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Whitewater rafting enthusiasts get set to launch another banner year.


 

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A spring snow pack and early rains in the Southern Appalachians are hopeful signs that the 2010 Whitewater season will be every bit as good as last years. Steady rainfall  kept rivers flowing through the summer heat providing a big boost to the industry.




Commercial outfitters start gearing up for the season in March which typically runs from the Memorial Day holiday to the Labor Day weekend. This applies everywhere except Kentucky and West Virginia, which have a fall season.


 


Amateur kayakers seeking the thrills and challenges of untamed waters are the first to christen the waters in the spring thaw.


 


It's a booming industry that gains followers annually and provides an economic shot in the arm to local economies. Enthusiasts have a choice from the mild to the wild with a variety of rivers that range from free flowing to dam released.




Whitewater rivers are ranked on six levels which are referred to as a "class" and followed by a degree of difficulty from I to V.


 


Class I: is the easiest with a small steady flow and no significant obstacles.


Class II: contains rapids of moderate difficulty but passages are clear.


Class III: has numerous waves, rocky passages with strong circulation and currents requiring expertise in maneuvering a boat.


Class IV: features extended rapids, high waves, dangerous rocks and undercuts and boiling eddies. These rivers should only be navigated by experienced paddlers with good equipment and require scouting.


Class V: extremely difficult with high standing waves, long violent rapids that require mandatory scouting. Chances of capsizing are high and only veteran and professional paddlers should guide a boat through these treacherous waters.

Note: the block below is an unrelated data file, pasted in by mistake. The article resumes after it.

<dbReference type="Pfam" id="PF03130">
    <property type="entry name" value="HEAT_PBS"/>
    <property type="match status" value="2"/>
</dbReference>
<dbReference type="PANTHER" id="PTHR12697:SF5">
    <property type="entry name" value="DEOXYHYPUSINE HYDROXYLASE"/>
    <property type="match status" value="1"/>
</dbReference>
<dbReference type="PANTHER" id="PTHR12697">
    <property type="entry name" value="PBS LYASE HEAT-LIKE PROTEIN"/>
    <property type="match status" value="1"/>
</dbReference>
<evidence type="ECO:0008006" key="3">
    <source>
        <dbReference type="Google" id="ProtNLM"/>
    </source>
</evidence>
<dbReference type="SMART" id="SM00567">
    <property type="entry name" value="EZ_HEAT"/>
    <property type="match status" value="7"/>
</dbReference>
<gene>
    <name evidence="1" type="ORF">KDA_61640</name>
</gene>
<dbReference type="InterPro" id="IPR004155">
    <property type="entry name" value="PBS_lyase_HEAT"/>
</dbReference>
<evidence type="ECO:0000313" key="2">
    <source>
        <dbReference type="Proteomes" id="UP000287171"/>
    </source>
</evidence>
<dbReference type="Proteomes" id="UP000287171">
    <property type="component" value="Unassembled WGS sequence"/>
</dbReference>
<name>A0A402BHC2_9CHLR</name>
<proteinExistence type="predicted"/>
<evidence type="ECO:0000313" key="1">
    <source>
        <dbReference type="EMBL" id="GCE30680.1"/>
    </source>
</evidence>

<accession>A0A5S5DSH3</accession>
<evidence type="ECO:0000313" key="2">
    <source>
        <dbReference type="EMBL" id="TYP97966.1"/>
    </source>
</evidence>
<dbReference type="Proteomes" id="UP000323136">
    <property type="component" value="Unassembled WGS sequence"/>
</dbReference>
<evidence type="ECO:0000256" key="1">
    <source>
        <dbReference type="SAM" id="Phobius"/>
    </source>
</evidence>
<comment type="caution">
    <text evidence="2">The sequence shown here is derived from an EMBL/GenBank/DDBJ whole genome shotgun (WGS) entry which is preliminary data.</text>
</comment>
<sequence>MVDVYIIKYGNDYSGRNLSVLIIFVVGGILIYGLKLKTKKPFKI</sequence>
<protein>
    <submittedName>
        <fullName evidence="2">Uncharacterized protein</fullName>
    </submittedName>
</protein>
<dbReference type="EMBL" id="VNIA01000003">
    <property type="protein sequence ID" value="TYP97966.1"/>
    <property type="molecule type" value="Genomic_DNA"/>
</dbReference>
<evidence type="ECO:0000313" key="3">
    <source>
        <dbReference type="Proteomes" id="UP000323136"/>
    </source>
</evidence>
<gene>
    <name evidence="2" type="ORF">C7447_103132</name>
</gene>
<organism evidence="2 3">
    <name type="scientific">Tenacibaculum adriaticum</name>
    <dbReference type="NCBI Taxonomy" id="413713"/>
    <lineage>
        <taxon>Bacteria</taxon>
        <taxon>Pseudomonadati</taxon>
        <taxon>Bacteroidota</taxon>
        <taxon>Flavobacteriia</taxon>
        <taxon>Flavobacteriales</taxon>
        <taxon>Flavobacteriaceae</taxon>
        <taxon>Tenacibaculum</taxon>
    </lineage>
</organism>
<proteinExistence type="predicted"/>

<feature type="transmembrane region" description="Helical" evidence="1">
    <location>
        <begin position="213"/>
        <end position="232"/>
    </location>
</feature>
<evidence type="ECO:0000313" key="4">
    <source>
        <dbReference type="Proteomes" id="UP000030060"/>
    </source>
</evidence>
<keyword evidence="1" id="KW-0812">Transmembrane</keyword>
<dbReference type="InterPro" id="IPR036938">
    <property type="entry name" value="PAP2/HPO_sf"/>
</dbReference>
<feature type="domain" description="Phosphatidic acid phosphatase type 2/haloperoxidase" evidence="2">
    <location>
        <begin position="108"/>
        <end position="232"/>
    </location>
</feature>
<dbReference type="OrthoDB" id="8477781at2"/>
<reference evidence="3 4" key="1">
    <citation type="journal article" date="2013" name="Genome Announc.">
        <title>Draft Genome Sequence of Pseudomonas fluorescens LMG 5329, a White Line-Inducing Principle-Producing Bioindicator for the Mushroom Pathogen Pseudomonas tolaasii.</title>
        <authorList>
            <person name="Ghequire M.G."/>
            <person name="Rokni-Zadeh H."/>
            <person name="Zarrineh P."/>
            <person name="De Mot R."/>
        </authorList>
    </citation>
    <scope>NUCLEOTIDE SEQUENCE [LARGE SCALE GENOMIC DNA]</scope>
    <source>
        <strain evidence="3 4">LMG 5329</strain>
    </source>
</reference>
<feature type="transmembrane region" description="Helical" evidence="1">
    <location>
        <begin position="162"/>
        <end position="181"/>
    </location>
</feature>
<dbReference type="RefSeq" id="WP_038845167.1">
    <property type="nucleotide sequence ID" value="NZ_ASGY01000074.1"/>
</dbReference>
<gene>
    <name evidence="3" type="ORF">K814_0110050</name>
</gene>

Class VI: use to be classified as un-runable until some intrepid kayakers performed death defying stunts through some of the world's most foreboding rivers. 


 


The grade of a river or a rapid will change with fluctuating water levels. High water produces dangerous hydraulics and paddlers should always stay off a river that is at flood stage.




The popularity of whitewater sports continues to grow in the Southeast ever since the first commercial outfitter emerged in the early seventies. Whitewater rafting is a relatively safe sport as long as one respects the river and does not try to exceed their skill level. Never paddle alone and first timers should always use a professional guide.




In the coming weeks I'll be profiling several of the popular river destinations as well as the lesser well known. Tips will be provided to help make your vacation adventure a more memorable experience.


 


See you on the river!

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